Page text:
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What does French look like at South Wonston?


The purpose of learning any foreign language is to help make children more aware of other cultures and improve their understanding of the world around them. At South Wonston, we intend to enable children to express their ideas and thoughts in another language and respond to its speakers, through speech, actions and in writing. We strive to provide opportunities to communicate for practical, everyday purposes and to foster a love of language, providing the children with the foundation for learning further languages in the future.  

At South Wonston, almost a third of our students are from service families and many will have lived abroad communicating with children from a wealth of nationalities. Learning a foreign language enables our children to communicate with their peers with confidence, and also builds awareness of different languages and of the barriers many of our children face in learning them. By the time children leave South Wonston, they will appreciate that France is our closest neighbour and that French is spoken around the world. They will be able to use simple vocabulary to make greetings, express opinions and ask questions. As they start Secondary School, we aim for our children to be ready to express themselves confidently and willingly in their new surroundings with their peers; we would like our children to continue to enjoy learning French after they leave South Wonston Primary School.  


CUSP French is purposefully built around the principles of evidence-led practice. This is to ensure that there is a focus on high-quality development of children as linguists. Core areas of study are revisited throughout the curriculum. Each unit of study focuses on phonics, grammatical structures, reading, writing, oracy and vocabulary. CUSP French is both teacher facing and pupil facing, building consistency in how French is taught across South Wonston and ensuring that teachers, including those with no prior knowledge of French, have the subject knowledge required to teach the content. CUSP French serves young linguists in the modern world. Key areas of focus are selected to ensure that pupils are equipped with knowledge and language that will serve them in engaging with important and useful topics such as the environment, wellbeing and travel. The curriculum focuses not just on vocabulary acquisition but also on the building blocks of learning a new language. Clear structures and learning routines underpin CUSP French. This allows pupils (and teachers) to direct their cognitive attention to the core content in each block. Knowledge Notes are used to support instruction and the revisiting of new concepts. This strong focus on cognitive science provides the framework for pupils to deepen and broaden their knowledge of the French language and become confident, inspired linguists.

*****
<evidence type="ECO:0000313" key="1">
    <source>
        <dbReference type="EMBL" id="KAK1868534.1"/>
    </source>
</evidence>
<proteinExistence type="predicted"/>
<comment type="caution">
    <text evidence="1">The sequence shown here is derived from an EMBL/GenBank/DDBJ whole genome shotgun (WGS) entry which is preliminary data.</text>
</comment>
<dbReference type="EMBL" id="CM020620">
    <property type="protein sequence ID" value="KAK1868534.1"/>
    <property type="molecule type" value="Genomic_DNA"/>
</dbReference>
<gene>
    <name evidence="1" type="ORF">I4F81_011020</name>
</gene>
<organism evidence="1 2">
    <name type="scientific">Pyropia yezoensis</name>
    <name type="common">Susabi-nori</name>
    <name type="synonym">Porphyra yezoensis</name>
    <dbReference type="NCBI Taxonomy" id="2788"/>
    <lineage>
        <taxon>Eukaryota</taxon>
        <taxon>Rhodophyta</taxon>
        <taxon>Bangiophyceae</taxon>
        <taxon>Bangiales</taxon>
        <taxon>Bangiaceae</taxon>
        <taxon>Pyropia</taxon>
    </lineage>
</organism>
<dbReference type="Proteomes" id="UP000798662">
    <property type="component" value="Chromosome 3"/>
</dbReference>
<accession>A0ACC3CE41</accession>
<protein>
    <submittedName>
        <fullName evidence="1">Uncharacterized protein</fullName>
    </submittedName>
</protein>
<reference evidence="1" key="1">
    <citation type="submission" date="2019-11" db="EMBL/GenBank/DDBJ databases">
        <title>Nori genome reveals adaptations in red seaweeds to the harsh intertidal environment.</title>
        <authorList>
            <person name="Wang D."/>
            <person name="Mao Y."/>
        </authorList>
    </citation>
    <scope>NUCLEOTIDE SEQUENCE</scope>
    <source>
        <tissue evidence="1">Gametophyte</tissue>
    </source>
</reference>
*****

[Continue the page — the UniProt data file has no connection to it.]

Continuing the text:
French is taught from Years 3 – 6. Each year group has 6 blocks of 5 weeks teaching. Additional weeks in the academic year can be used for consolidation, revisiting or enrichment. The curriculum is built to be delivered in 30 – 40 minutes of study per week. This can be organised as two shorter sessions (e.g. 2 x 15 – 20 minutes) or one longer lesson.